7) Lactation and Breastfeeding (Part I) Flashcards Preview

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Flashcards in 7) Lactation and Breastfeeding (Part I) Deck (103)
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1

Why may breastfeeding be referred to as exterior gestation?

As it provides continuity in terms of security and nourishment between the mother and infant

2

What occurs to progesterone and estrogen secretion following parturition?

They decrease significantly, while other hormones rise to stimulate the secretion of milk

3

What is the magic hour?

The recommendation that infants be placed in contact with the mother's breast as soon as possible

4

Why is a support system crucial for successful long-term breastfeeding?

As psychological inhibitions (e.g. an unsupportive family) may decrease the flow of milk

5

Which conditions may result in the need of tube-feeding for the baby?

- Low-birth weight infant or neurologically impaired infant
- They are not able to suckle properly on the breast

6

What stimulates the production of milk? By what cells?

- The suckling stimulus stimulates the release of prolactin from the anterior pituitary
- Stimulates milk production by alveolar cells in mammary glands

7

What is the function of oxytocin in milk let-down?

- Oxytocin is released from the posterior pituitary
- Stimulates myoepithelial cells of the mammary gland to contract

8

How does breastfeeding suppress ovulation?

- Decreased levels of estrogen and progesterone
- Increased levels of prolactin
- The rate of breastfeeding must be maintained to prevent ovulation

9

When should the mother think of using other methods of contraceptives?

When the baby starts to sleep through the night

10

How does breastfeeding influence the size of the uterus?

- Breastfeeding stimulates the contraction of the uterus
- Results in the involution of the uterus through oxytocin release

11

What are four advantages of breastfeeding? (4)

1) May aid in proper jaw and tooth development
2) Bacteriologically safe, always fresh, and contains anti-infectious agents
3) Nutritionally superior
4) Associated with a lower risk of food allergies

12

Provide examples of milk compartments.

- Micelles
- Membrane-bound globules
- Live cells
- Protein
- Non-protein nitrogen compounds
- Carbohydrates
- Lipids
- Vitamins
- Minerals
- Trace elements

13

What are the three sources of milk components?

1) Transferred from maternal plasma
2) Synthesized from maternal secretory (alveolar) cells from maternal plasma precursors
3) Synthesized from other mammary cells in situ

14

What are the three phases of milk production? When do they occur?

1) Colostrum (5 to 7 days)
2) Transitional milk (7 days to 3-4 weeks)
3) Mature milk

15

How does colostrum compare to mature milk? (2)

1) High in protein and mineral content
2) Lower in energy, fat, and lactose content

16

What quantity of milk does colostrum provide? What does it ressemble?

- The quantity is very small (2-10 mL feeding per day)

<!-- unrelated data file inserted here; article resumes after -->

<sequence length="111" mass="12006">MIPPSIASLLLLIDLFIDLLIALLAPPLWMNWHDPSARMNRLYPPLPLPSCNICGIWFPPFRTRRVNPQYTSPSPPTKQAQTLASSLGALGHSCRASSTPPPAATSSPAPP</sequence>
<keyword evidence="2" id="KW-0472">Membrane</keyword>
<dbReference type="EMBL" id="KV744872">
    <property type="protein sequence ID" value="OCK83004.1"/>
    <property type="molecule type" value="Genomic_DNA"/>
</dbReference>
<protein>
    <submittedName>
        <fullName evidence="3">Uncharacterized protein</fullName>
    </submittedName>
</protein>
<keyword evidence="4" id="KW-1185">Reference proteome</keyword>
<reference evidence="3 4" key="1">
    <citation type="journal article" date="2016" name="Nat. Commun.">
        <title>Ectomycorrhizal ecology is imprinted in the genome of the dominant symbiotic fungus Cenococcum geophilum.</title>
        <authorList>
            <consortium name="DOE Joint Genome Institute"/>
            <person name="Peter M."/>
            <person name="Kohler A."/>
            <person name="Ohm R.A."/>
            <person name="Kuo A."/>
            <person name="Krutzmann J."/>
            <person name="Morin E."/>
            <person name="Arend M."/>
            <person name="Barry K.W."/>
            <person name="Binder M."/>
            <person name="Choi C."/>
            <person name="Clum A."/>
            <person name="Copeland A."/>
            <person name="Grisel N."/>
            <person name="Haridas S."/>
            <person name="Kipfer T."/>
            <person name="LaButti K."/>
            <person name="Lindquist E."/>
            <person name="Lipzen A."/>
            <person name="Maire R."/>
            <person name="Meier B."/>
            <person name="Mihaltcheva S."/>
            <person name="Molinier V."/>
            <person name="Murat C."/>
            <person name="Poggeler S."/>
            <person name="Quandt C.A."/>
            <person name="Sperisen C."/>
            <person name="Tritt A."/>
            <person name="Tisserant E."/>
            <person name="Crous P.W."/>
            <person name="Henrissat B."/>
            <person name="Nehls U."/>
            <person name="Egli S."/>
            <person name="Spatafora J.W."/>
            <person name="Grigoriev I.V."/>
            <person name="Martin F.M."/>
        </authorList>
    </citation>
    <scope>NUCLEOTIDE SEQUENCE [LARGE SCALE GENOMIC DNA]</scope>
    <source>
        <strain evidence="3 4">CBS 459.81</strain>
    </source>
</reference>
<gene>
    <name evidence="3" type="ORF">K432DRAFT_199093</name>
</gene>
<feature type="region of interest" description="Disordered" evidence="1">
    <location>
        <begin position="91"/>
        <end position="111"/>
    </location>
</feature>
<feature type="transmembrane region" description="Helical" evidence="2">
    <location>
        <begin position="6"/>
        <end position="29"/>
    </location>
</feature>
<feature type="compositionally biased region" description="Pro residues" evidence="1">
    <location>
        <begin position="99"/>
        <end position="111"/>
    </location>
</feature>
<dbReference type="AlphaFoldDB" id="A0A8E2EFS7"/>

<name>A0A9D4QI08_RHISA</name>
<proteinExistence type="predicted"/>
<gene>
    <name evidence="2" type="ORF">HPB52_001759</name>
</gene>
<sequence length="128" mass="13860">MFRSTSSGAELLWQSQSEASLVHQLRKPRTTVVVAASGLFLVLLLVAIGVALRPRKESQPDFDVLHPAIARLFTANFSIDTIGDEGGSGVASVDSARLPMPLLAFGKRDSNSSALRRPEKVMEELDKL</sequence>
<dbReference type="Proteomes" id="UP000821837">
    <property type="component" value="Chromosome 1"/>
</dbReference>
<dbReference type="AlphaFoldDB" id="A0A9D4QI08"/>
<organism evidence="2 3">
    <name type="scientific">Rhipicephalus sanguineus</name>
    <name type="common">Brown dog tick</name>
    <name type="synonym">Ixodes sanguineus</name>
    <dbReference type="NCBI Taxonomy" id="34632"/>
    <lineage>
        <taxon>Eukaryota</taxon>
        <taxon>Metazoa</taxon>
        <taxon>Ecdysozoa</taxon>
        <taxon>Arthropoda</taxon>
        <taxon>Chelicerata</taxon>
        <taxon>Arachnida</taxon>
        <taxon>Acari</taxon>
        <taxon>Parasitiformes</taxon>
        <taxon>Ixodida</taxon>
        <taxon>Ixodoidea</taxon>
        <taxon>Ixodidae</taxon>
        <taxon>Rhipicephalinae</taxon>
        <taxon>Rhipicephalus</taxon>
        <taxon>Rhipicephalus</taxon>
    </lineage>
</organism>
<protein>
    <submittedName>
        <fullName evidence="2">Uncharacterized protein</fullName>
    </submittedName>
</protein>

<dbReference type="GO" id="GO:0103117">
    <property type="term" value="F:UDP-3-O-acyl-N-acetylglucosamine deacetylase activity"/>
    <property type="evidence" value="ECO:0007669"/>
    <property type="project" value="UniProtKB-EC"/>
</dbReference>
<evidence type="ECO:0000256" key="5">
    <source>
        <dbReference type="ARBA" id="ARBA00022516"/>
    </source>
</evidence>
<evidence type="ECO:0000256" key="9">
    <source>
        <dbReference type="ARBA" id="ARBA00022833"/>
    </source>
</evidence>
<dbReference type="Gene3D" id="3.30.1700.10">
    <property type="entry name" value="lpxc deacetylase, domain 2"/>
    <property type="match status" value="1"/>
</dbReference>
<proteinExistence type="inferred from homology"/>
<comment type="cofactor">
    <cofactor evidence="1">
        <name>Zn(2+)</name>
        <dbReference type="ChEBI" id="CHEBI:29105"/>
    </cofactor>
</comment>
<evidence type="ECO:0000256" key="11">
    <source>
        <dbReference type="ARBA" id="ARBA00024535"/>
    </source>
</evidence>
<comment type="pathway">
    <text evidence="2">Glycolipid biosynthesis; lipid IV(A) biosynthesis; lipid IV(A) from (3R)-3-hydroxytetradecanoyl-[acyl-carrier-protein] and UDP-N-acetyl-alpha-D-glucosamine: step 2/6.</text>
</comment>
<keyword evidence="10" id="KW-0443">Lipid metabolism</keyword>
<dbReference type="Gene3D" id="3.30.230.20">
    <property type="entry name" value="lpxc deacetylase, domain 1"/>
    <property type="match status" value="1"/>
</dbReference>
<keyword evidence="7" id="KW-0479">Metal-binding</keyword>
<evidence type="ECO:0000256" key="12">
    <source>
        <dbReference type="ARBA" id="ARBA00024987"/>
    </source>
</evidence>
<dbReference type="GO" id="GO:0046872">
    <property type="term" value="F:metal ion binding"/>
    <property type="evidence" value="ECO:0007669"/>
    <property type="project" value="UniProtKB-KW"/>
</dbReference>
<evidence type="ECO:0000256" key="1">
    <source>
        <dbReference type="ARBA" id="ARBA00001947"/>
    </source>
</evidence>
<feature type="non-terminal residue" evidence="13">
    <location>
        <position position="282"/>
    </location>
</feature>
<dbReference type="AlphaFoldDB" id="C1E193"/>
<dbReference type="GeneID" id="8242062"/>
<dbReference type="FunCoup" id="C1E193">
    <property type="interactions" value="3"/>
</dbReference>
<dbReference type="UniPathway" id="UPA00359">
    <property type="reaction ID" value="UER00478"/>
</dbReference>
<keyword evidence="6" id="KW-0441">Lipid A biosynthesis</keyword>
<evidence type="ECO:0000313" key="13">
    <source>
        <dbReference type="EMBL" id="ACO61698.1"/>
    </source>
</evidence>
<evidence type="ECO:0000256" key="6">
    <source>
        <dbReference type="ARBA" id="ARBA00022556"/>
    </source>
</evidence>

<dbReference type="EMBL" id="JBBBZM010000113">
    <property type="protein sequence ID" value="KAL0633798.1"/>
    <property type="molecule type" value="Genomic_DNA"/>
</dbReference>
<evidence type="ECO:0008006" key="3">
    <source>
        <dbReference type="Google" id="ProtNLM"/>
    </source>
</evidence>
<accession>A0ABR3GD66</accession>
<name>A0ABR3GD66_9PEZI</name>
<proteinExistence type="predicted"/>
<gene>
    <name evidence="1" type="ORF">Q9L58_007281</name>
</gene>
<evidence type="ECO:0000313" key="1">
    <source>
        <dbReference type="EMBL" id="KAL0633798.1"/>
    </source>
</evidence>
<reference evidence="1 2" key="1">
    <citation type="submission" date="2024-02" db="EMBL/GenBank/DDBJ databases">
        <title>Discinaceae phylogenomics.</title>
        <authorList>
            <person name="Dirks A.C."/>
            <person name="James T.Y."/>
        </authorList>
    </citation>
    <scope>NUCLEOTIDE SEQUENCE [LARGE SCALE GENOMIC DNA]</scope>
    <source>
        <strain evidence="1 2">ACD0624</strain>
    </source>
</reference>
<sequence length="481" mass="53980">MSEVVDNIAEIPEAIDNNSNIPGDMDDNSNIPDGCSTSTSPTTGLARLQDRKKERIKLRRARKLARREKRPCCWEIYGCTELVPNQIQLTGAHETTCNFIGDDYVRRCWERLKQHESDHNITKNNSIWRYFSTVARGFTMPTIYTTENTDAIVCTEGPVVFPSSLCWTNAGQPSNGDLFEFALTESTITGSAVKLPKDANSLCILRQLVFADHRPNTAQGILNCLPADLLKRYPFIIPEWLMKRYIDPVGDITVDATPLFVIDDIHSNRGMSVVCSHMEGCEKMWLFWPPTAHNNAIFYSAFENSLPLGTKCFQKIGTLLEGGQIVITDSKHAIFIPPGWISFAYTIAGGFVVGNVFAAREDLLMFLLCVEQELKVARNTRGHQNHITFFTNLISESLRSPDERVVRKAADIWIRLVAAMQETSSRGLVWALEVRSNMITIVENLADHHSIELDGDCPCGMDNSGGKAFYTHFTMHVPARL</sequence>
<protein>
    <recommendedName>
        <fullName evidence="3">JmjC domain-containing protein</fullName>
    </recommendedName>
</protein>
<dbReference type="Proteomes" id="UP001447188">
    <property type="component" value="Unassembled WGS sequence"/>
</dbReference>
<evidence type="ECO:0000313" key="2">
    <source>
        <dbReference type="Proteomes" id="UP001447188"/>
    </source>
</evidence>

- Intense transparent yellow fluid

17

What explains the intense transparent yellow fluid of colostrum?

Colostrum contains 10 times the carotenoid content of mature milk

18

How does transitional milk vary from colostrum?

1) Quantity of protein decreases to a consistent level
2) Increase in lactose and fat

19

How does mature milk vary?

According to the changing infant's needs (i.e. the time of day, or depending on the age of the child)

20

What is the composition of foremilk? Why?

- Contains a high quantity of water and lactose
- Due to the increased hydration needs of the child

21

What is the composition of hindmilk?

Higher in fat and calories

22

Why are women advised to empty one breast before moving on to the next one?

To provide the infant with a greater quantity of hindmilk, and, thus, a greater quantity of fat to aid in brain development

23

What are the three immunological properties of breast milk?

1) May have a direct action against pathogens
2) Modulate the immune response
3) Promote the growth and maturation of the GI tract

24

How do the immunological factors contained in breast milk compare to cow's milk and infant formula?

- Most immune factors are not found in infant formula
- Lower concentrations are found in cow's milk

25

How are whey proteins structurally different than caseins?

They are resistant against proteolysis and acid denaturation

26

Why are whey proteins resistant against proteolysis and acid denaturation?

Because they contain anti-proteases (e.g. sulfhydryl oxidases)

27

What is the major function of anti-proteases in whey protein?

- May protect bioactive proteins, enzymes, and immunoglobulins by preserving their disulfide bonds
- Whey proteins contain multiple disulfide bonds, providing a rigid structure that is difficult to digest by proteases

28

What are the abundant antibodies in breast milk directed against?

- Bacteria
- Bacterial toxins
- Viruses
- Fungi
- Food proteins that may cause allergies

29

Which antibodies are contained within the mammary gland?

- IgA
- IgM
- IgE
- IgI

30

Which antibody is contained in the maternal plasma?

IgG